Freedom to them means "freedom only for us, everyone else can suck it".

      May 31, 2012 at 4:20 pm |
  4. BDK1023

    It's truly pitiful how these bigots use 2000 year old "religious" verses to propagate hate towards fellow humans. It really makes me wonder what is the true purpose of such a religion? It certainly isn't connected with love and spirituality. Only hate, misery and discord.

    May 31, 2012 at 4:17 pm |
  5. atomD21

    Wow. Just wow. The culture of hate and ignorance in our churches today is appalling. Not surprising in the least, but appalling. This "pastor" is a person no one should take spiritual leadership from, but it's obvious that this moron has a herd of blind sheep following in lock step with him. Add this to the list of reasons why I have trouble calling myself a Christian anymore...

    May 31, 2012 at 4:16 pm |
  6. Retina

    I'm just going to have to post along with probably about 2,000 more people how funny I think it is that a guy named Leatherman "kinda likes" the idea of killing Gays.

    May 31, 2012 at 4:16 pm |
  7. Jennifer

    I wonder if they eat shell fish

    May 31, 2012 at 4:16 pm |
    • atomD21

      I bet they do, and ham! But that stuff is covered by the New Testament, so it's all good. Just like Jesus reiterating the "abomination" of same gender relations. Wait... that's right, he never did...

      May 31, 2012 at 4:18 pm |
  8. tepeters

    Wow what hateful, evil people many so called christians are – I am glad not to count myself among their numbers. What I read in this one verse tells it all: Matthew 7: 21 Not everyone who says to me, ‘Lord, Lord,’ will enter the kingdom of heaven, but only he who does the will of my Father who is in heaven. 22 Many will say to me on that day, ‘Lord, Lord, did we not prophesy in your name, and in your name drive out demons and perform many miracles?’ 23Then I will tell them plainly, ‘I never knew you. Away from me, you evildoers!’

    May 31, 2012 at 4:15 pm |
    • Yerevan

      So you are a Christian who hates hateful Christians, are you?

      May 31, 2012 at 4:18 pm |
    • atomD21

      Ah there's the rub..er problem... If you really want to call yourself a Christian, then you're not allowed to hate anyone, even hate monger preachers and their congregants. They have all bought into the lie that we were somehow given authority to condemn others for what we decide are their sins. As frustrating and angering as they can be, repaying hate with hate is just as wrong. Best course of action is to just ignore them, as no one is going to convince them they are wrong.

      May 31, 2012 at 4:35 pm |
  9. Tim

    They go viral because CNN continues to post them as if they're news. Really, so few Christians actually think it is consistent to follow Jesus and kill others, so why continue to post these things?

    May 31, 2012 at 4:15 pm |
    • atomD21

      Because it makes people spend time on their site...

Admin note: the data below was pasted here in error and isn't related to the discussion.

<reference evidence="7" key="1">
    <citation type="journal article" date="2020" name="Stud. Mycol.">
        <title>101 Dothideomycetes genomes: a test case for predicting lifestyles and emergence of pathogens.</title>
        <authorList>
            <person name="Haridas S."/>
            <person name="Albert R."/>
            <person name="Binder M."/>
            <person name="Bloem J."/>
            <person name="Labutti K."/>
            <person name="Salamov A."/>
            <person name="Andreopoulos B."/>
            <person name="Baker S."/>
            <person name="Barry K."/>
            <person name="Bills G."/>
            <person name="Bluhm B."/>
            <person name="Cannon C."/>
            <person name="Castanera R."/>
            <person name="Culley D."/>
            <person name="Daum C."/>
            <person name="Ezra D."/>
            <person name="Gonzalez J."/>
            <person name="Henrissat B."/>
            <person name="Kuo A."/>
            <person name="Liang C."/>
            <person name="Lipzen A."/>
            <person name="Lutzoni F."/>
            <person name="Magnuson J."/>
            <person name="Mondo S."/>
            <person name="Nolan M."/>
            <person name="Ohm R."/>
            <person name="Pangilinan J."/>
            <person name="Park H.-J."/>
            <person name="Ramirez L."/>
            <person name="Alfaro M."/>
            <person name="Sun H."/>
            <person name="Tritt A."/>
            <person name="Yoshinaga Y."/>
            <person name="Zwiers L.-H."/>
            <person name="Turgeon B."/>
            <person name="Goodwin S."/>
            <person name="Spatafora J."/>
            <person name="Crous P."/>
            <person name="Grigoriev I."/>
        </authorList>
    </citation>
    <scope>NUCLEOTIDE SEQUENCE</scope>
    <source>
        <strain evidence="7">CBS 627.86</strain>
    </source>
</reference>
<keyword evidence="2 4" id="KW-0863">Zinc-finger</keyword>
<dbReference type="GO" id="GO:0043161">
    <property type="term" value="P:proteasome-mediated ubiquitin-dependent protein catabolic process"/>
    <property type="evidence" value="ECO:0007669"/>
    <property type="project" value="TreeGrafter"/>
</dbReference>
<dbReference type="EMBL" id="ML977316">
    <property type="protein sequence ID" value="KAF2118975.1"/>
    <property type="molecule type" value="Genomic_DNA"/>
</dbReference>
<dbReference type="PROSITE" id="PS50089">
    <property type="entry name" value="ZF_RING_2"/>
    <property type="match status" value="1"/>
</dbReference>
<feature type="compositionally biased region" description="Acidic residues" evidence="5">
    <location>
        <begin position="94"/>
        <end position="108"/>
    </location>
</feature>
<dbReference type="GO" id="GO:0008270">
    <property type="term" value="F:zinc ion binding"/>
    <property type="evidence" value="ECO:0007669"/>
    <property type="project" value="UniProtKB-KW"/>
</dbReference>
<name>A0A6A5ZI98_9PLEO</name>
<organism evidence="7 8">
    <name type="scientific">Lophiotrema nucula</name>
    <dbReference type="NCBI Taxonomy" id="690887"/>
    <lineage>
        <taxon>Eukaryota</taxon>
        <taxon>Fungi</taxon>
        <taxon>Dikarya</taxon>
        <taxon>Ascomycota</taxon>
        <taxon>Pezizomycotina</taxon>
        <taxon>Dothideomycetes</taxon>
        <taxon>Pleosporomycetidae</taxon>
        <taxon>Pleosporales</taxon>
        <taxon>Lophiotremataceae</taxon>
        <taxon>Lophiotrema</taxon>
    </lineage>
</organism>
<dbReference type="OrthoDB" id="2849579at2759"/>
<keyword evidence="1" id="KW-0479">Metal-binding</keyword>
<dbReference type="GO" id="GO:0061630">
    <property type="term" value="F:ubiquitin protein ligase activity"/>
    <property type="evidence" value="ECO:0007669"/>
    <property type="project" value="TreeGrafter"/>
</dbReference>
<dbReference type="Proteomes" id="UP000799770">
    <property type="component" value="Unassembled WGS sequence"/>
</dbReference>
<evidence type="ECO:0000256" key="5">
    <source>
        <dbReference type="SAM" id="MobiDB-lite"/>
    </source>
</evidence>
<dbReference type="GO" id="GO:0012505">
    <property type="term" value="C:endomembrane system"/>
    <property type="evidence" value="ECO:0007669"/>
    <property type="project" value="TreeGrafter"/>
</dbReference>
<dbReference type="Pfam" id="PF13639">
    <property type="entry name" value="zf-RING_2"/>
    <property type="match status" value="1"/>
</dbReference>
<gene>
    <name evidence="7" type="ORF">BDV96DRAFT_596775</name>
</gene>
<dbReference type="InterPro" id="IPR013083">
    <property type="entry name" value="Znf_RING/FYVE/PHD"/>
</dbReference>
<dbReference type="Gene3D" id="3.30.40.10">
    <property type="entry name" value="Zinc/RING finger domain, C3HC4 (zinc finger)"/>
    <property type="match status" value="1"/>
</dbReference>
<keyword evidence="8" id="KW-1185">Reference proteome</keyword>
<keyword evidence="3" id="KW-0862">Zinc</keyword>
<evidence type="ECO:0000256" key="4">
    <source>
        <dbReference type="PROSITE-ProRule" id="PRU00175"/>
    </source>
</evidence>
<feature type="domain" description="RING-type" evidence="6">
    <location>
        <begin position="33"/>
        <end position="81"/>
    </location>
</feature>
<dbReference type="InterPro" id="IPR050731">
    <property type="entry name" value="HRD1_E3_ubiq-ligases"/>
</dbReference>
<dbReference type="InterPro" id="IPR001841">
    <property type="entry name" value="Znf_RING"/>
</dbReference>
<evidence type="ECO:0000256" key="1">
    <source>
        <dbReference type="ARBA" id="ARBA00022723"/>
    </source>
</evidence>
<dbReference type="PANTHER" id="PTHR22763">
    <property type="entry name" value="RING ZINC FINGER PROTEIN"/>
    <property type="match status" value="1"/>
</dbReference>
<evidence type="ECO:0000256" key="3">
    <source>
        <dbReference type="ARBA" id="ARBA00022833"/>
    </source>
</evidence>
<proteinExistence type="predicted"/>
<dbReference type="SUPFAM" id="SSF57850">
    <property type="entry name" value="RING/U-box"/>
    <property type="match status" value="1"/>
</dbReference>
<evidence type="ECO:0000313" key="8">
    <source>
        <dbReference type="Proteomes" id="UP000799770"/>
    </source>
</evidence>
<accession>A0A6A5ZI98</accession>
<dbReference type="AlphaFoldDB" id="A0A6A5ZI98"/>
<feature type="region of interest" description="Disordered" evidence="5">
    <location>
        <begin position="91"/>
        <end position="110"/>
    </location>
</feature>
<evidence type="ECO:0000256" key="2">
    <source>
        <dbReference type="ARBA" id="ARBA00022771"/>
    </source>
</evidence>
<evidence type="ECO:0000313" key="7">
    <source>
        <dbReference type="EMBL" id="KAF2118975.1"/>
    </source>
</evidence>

May 31, 2012 at 4:36 pm |
  10. willy

    Judge not, lest ye be judged

    May 31, 2012 at 4:15 pm |
  11. mikrik13

    Nazi-speak. This is why the holocaust is always in the media. There are still many people as ducked as Pastor Knapp.

    May 31, 2012 at 4:15 pm |

    The sad thing is according to the Bible he is right. In Matthew 5:17-19 Christ makes it very clear that all Mosaic Law is to be upheld.

    So according to Jesus, to this day, Christians must not eat pork, wear blended cloth, should murder gays and non-virgin brides, stone their disobedient children and women must marry their rapists.

    Matthew 5:17-19:
    Do not think that I have come to abolish the Law or the Prophets; I have come not to abolish them but to fulfill them. I tell you the truth, until heaven and earth disappear, not the smallest letter, not the least stroke of a pen, will by any means disappear from the Law until everything is accomplished. Anyone who breaks one of the least of these commandments and teaches others to do the same will be called least in the kingdom of heaven, but whoever practices and teaches these commands will be called great in the kingdom of heaven.

    May 31, 2012 at 4:15 pm |
    • Steve

      Thats a bunch of BS. The God I know is a loving God and hates no one. He is all about peace and love not what you say I am sorry that you are misguided individual. It is sad. And the Bible was written by people not God.

      May 31, 2012 at 4:42 pm |
    • HawaiiGuest

      You're not following the same god of the bible then lol.

      May 31, 2012 at 4:44 pm |
  13. eno1

    Do all you idiots really believe in those fairytales written hundreds or even thousands of years ago ... I like the reading the bible and now starting with the Koran ... at times the stories are way funnier than my sunday comics... so far both seem to be full of %$#@t

    May 31, 2012 at 4:14 pm |
  14. Mister Jones

    This is so weird. Christians are usually so tolerant ...

    May 31, 2012 at 4:14 pm |
    • Chris

      You would see tolerance if they were Christians. However, these people are religious fanatics like al-qaeda and osama bin laden and just claim to be christian. A hint to help you spot these types of fanatics just look at the name of these churches like "Apostolic Truth Tabernacle Church" or "Mt. Zion Communion Holy Spirit Church of the Lord". If a church has more than 2-3 names like "First Baptist" or "St. Mary's", etc.. It is a group of religious fanatics claiming to be Christians and Americans and are neither.

      May 31, 2012 at 4:28 pm |
  15. HenryMiller

    I don't know if this sociopathy under the colour of Christianity, or if all Christianity is this sociopathic, but, either way, this jerk should be locked up.

    May 31, 2012 at 4:13 pm |
    • rcroeder

      Now I understand why the Romans killed so many christaina. They are so annoying

      May 31, 2012 at 4:18 pm |
  16. SlaveWorld

    My God is so powerful, blah blah blah but he needs ME to do something for him because, well, he's busy hiding.

    May 31, 2012 at 4:13 pm |
    • God

      I'm a bit short on cash again. Stand and deliver.

      May 31, 2012 at 4:14 pm |
  17. Erisian

    So is it just a coincidence that this guy's picture is right next to Charles Manson's on the CNN homepage?

    May 31, 2012 at 4:13 pm |
    • Yerevan

      That's not nice! At least Charles Manson is honest about who and what he is!

      May 31, 2012 at 4:16 pm |
  18. Jim Ryan

    The only thing this guy understands about "straight" is his left eye.

    May 31, 2012 at 4:13 pm |
  19. PaulC

    He would have been an inspiration in the inquisition. God save me from self appointed holy men.

    May 31, 2012 at 4:12 pm |
  20. Monty

    Maybe government should execute ignorant people who are unproductive to the society. Yes, start with red neck pastors from the south.

    May 31, 2012 at 4:11 pm |
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About this blog

The CNN Belief Blog covers the faith angles of the day's biggest stories, from breaking news to politics to entertainment, fostering a global conversation about the role of religion and belief in readers' lives. It's edited by CNN's Daniel Burke with contributions from Eric Marrapodi and CNN's worldwide news gathering team.